- The U.K. supermarket chain Tesco has started stocking ground seaweed products for consumers wanting to reduce their sodium intake and add umami flavors to their food, Food Ingredients First reported. The natural salt replacement is being sold under the Mara Seaweed brand and is sourced from Scotland.
- Seaweed is 85% lower in sodium than salt on average. Excess sodium can elevate blood pressure and increase the risk of heart disease and stroke, Tesco told the publication. Seaweed also offers minerals such as iodine, potassium, magnesium, calcium, iron and zinc.
- Mara Seaweed founder Fiona Houston told Food Ingredients First that hopefully one day people will be shaking seaweed products on their chips instead of salt. "The Tesco deal is not only a game-changer for us but for the whole growing seaweed industry," she said. "It will mean seaweed as a healthy and tasty alternative to salt being introduced to more shoppers than ever before."
As sodium becomes less popular among consumers, seaweed could step in to become a popular alternative. A big advantage to this partnership between Mara's and Tesco could be that the exposure the brand is getting may lead to more retail partnerships and product awareness.
The seaweed product checks a lot of boxes for consumers today. In addition to its reported health benefits, this seaweed is also harvested sustainably — a factor increasingly important to consumers in determining which products to buy. Mara, which is working with seaweed producers in North Atlantic areas to guarantee a regular supply, allows consumers to know where their product comes from and who is producing it.
The process of making the seaweed product is relatively simple, so it could be something other manufacturers decide to invest in as well. Water from two large handfuls of seaweed is extracted, and the result is milled into flakes to make one 20-gram sachet. Mara currently offers two different product types — Shony, which is a mix of salty and sweet flavors, and Sea-Spice, which is seaweed, sesame seeds and chili flakes.
Other brands are finding ways to incorporate seaweed into products. Various forms of seaweed are showing up in snacks, jerky, pasta, vegetarian caviar and even edible food wrappers. According to a report from Grand View Research, the global commercial seaweed market is expected to grow at a rate of 8.9% from 2018 to 2024. In 2016, the market was valued at $11.1 billion.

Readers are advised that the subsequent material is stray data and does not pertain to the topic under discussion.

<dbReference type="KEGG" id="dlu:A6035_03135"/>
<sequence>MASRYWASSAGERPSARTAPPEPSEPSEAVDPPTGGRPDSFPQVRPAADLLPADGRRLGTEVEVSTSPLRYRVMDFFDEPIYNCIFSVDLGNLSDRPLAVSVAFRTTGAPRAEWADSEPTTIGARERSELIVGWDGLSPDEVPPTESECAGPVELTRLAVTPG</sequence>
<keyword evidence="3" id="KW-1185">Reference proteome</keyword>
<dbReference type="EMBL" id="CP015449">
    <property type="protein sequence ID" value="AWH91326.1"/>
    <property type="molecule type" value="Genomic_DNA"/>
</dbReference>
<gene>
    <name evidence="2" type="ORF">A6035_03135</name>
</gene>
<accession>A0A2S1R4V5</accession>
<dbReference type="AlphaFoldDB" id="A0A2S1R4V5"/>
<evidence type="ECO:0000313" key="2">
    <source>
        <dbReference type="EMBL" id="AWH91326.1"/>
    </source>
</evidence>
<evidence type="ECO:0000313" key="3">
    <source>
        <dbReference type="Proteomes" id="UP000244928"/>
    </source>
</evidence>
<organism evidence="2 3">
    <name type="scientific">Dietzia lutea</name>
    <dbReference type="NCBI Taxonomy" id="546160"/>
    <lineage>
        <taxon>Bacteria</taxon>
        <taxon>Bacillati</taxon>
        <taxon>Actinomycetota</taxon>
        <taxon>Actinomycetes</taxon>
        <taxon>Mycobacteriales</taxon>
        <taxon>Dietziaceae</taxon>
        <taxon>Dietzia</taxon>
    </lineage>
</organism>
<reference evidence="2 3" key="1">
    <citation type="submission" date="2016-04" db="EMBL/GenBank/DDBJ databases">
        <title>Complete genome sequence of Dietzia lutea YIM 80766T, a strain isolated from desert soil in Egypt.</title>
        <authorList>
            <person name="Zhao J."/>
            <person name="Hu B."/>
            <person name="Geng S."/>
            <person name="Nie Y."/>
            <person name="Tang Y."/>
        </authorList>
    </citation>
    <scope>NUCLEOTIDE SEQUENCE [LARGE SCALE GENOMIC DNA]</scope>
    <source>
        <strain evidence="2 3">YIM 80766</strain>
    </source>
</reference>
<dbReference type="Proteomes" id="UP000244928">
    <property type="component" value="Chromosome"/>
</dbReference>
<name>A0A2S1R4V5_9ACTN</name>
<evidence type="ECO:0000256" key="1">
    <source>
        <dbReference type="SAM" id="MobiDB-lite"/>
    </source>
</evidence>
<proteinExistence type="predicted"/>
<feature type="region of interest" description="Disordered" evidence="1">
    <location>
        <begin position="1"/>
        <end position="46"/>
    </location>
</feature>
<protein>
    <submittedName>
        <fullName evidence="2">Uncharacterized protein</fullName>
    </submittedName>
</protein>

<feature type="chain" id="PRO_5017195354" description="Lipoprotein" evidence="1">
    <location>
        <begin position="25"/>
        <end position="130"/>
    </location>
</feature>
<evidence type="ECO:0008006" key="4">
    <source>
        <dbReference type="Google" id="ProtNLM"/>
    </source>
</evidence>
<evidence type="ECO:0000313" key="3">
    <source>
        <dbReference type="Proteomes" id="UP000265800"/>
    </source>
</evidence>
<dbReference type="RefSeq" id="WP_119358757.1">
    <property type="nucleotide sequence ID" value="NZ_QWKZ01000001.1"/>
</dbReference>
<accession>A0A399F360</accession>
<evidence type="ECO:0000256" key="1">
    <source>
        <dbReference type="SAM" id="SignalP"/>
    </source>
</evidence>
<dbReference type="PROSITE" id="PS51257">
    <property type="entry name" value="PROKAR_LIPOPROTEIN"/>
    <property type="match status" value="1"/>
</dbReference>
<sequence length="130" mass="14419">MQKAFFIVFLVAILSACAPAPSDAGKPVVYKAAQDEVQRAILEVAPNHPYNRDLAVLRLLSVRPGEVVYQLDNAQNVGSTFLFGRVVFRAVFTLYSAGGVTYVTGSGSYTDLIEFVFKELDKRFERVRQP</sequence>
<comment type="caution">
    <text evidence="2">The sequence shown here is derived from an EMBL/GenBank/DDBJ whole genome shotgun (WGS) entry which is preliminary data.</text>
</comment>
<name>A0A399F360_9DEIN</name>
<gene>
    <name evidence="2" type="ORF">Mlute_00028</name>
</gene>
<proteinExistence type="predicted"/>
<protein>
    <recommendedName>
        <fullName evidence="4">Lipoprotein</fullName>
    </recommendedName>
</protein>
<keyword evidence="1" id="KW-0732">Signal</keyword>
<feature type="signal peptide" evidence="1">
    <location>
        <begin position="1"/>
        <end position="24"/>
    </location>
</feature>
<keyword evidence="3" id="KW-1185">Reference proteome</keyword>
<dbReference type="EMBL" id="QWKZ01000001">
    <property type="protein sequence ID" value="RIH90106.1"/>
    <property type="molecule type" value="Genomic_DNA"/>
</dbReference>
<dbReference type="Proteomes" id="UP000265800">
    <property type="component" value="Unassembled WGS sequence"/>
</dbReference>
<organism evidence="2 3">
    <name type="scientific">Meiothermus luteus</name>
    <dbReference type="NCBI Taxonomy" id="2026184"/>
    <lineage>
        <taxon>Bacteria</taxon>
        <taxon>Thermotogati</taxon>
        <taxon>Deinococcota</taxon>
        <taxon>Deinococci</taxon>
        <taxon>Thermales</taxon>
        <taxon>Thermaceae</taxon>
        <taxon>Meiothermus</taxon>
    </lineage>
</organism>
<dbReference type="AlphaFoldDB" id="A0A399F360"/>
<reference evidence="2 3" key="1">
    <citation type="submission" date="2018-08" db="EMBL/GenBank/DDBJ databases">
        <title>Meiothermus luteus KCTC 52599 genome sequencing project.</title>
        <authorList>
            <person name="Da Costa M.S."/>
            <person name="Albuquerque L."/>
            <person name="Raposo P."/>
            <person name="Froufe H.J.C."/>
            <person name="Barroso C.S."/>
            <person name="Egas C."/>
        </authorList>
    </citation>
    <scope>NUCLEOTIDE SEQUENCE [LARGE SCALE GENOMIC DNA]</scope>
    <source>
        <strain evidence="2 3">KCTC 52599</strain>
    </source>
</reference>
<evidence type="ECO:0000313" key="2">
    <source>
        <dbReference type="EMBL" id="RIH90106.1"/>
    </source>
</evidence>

In the U.S., sea vegetables such as seaweed, nori, kelp, and wakame saw 21% growth in new product launches from 2012 to 2016, according to figures from Innova Market Insights. The U.S. Department of Agriculture also has shown confidence in seaweed's potential by awarding VitaminSea a $600,000 Small Business Innovation Research grant to develop a seaweed-based bread called SeaKelp+.
While not all Americans consume seaweed, food manufacturers such as Campbell's Soup and PepsiCo's Frito-Lay have used umami-flavored ingredients in low-sodium and reduced-fat products to add depth to typically bland foods.
Add in the salt replacement factor and seaweed's promise may be even greater. Sodium reduction has been on the industry's radar for years and most people are aware that they need to reduce their salt intake. Average per-capita daily sodium consumption in the U.S. is approximately 3,400 milligrams, or almost 50% more than the recommended level.
If seaweed-based mixtures approximate a salty taste while adding a flavor boost, Mara and other similar products could be a hit with consumers. The price could be an obstacle for some, however, since 20 grams of the brand's seaweed-sourced salt replacer costs about $3.86 at Tesco. In contrast, Morton's sea salt is about 22 cents per ounce on Amazon.
The challenge will be convincing consumers to try a more sustainable seaweed-sourced alternative and hope they come back for more if they find the product is worth the money. Outreach and education about the health benefits, sustainability assets and even taste could be key in maintaining the interest of consumers.